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The importance of fascia in Craniosacral work....

What are the properties, functions and importance of fascia in craniosacral work?

Fascia is a type of connective tissue and it can be categorized by loose and dense, superficial and deep. Connective tissue is made up of specialised cells (fibroplasts and immune cells), protein fibers (collagen, reticular and elastic) and a fluid component substance (which is sticky, gel like made of proteoglycans and glycoproteins).

The most common extracellular substance in the body is collagen, which is the protein-based structure (fascia being one of these). So in CST when we relate to the fascia, we are making a contact/relationship with collagen. When we feel the fascia we are feeling the strong but bendable, long, spiral shaped and hollow qualities of collagen.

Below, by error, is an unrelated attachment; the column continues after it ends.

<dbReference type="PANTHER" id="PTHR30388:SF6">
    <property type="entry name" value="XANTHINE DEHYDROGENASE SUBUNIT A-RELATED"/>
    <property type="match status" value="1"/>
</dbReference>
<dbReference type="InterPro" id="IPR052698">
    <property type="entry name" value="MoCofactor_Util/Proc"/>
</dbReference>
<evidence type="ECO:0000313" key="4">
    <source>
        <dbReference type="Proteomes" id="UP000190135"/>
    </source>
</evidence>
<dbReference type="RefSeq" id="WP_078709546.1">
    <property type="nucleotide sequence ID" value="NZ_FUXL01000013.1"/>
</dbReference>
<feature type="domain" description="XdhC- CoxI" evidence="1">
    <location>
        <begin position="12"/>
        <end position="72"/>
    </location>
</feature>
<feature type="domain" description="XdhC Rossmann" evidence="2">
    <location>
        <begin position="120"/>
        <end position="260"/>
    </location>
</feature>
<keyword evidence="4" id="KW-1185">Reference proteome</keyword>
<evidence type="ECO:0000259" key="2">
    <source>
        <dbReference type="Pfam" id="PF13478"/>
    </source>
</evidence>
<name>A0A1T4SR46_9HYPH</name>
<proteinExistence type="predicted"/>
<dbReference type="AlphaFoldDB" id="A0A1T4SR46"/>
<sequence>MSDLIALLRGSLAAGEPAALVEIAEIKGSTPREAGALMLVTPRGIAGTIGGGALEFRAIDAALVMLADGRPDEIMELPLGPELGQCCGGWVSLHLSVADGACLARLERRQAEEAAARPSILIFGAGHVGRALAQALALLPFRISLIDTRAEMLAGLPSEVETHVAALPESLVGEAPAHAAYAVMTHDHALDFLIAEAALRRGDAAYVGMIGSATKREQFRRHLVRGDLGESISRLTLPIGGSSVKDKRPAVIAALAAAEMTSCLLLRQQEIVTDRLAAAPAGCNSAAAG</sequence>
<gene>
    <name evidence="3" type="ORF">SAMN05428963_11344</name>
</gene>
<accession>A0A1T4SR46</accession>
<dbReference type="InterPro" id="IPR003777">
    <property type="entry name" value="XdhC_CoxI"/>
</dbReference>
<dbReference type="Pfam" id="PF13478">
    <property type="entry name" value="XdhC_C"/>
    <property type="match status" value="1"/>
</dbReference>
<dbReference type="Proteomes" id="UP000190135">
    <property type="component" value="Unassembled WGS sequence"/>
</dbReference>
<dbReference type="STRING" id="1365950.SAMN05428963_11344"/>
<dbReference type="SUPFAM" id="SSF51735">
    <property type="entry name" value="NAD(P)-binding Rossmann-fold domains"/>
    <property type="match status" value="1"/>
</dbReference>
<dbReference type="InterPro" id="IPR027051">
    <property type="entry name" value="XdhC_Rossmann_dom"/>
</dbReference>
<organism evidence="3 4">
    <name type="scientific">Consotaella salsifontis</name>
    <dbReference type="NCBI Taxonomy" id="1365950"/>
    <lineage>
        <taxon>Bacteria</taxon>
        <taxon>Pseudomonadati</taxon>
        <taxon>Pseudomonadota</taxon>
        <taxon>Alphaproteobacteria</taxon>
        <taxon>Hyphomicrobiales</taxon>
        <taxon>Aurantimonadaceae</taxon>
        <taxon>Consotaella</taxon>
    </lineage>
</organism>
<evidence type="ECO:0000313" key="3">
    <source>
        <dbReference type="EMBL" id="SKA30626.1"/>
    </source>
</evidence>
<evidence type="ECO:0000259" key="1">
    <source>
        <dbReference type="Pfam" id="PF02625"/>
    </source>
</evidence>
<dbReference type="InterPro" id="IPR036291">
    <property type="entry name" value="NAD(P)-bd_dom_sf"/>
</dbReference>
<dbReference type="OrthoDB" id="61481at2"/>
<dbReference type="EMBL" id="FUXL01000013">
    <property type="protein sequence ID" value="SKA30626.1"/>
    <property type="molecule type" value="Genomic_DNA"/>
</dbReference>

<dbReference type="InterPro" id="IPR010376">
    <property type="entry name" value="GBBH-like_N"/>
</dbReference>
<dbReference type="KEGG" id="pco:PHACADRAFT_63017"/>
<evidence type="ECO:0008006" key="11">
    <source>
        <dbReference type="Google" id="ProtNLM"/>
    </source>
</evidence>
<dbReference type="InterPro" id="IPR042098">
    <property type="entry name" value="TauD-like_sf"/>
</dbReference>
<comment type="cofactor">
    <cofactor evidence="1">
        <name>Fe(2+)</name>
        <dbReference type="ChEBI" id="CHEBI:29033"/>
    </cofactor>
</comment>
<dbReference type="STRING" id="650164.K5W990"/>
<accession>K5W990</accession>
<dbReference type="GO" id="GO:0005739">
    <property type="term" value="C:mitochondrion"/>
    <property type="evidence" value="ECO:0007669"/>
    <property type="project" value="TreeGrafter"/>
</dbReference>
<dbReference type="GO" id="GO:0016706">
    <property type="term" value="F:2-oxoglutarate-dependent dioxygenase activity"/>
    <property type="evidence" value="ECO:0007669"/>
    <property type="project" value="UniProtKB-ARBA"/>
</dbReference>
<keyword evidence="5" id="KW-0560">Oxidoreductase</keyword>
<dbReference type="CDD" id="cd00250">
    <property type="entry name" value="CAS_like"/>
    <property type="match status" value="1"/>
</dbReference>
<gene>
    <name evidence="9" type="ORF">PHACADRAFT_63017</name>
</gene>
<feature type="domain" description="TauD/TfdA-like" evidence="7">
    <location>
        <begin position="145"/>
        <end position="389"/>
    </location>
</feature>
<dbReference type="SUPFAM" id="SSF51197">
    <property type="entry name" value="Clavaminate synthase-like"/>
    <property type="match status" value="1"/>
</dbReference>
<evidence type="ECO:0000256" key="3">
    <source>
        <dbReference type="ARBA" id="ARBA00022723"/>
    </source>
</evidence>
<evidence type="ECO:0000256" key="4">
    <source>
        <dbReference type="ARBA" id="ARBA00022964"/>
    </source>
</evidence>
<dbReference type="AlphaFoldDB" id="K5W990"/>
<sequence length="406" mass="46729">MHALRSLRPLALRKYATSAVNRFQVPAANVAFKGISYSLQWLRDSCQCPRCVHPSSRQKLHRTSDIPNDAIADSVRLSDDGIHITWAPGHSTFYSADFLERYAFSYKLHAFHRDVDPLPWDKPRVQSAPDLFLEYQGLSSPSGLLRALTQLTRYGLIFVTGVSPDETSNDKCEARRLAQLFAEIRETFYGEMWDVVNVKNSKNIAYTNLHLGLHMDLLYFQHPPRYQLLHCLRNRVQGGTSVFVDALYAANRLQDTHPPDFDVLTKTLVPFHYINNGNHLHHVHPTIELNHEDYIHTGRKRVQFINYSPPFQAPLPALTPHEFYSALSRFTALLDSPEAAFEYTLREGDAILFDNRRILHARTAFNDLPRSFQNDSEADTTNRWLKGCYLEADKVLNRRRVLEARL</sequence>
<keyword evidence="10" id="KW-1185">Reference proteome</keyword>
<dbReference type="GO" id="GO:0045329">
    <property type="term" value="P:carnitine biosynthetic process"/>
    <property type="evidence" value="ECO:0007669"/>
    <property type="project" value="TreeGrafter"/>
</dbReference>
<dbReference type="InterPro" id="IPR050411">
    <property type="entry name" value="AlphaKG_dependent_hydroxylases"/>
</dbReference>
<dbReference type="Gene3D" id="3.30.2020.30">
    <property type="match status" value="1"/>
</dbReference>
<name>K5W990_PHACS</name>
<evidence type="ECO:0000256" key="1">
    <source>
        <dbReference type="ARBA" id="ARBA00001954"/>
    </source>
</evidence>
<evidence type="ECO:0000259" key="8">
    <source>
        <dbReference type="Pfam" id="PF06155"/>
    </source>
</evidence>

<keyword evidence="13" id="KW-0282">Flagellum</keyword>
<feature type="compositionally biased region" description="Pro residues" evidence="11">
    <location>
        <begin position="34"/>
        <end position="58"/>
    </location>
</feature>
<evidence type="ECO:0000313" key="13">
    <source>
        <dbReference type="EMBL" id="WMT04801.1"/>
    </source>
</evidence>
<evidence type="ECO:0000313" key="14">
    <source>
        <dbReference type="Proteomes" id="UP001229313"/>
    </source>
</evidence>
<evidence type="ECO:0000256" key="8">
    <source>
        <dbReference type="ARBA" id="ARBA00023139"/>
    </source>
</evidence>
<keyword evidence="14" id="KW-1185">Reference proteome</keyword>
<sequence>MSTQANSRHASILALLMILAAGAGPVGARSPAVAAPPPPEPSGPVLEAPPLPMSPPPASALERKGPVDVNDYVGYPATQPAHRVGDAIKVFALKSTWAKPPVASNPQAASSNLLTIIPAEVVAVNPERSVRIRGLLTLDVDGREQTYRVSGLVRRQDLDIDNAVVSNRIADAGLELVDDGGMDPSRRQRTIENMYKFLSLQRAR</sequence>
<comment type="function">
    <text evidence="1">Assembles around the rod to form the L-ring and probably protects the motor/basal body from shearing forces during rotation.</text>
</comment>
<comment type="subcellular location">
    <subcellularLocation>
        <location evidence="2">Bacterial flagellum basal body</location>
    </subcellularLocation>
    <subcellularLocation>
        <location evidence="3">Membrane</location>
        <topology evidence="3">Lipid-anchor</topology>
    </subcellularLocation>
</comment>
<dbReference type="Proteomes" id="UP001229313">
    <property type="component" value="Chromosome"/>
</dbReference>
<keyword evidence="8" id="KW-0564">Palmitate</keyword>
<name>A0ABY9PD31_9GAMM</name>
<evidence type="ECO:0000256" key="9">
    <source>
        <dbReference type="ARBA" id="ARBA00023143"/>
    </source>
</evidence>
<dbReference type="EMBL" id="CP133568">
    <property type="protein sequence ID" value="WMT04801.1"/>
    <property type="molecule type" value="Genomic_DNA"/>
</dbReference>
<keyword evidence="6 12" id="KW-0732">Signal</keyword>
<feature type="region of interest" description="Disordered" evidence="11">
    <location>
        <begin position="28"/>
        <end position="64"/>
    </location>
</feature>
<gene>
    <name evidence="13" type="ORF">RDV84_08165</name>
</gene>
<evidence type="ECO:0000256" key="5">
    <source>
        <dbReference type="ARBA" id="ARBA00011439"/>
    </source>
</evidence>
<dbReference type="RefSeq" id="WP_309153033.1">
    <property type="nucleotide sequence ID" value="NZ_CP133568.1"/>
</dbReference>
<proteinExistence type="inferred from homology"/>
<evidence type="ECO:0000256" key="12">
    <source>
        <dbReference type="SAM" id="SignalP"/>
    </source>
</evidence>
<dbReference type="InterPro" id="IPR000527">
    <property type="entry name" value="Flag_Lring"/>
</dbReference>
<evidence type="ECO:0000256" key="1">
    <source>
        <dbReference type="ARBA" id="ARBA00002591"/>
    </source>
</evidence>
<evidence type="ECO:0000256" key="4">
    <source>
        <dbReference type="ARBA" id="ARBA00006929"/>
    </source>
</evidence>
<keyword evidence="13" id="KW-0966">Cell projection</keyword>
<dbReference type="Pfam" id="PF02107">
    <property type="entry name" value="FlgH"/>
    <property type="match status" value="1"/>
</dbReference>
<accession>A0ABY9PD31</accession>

Fascia in particular deep fascia, is like a lattice type structure encapsulating and at the same time connecting everything together. It is like a covering or skin type structure that interweaves around organs, nerves, blood vessels, bones, muscles and joints.

This living tissue though is highly intelligent and very responsive and sensitive to touch and will engage to relational touch. This being said, if fascia is the architecture of the whole body, that can receive and respond to information effecting our ANS & CNS via mechanoreceptors, its clear how it is one of the most important components of CST.


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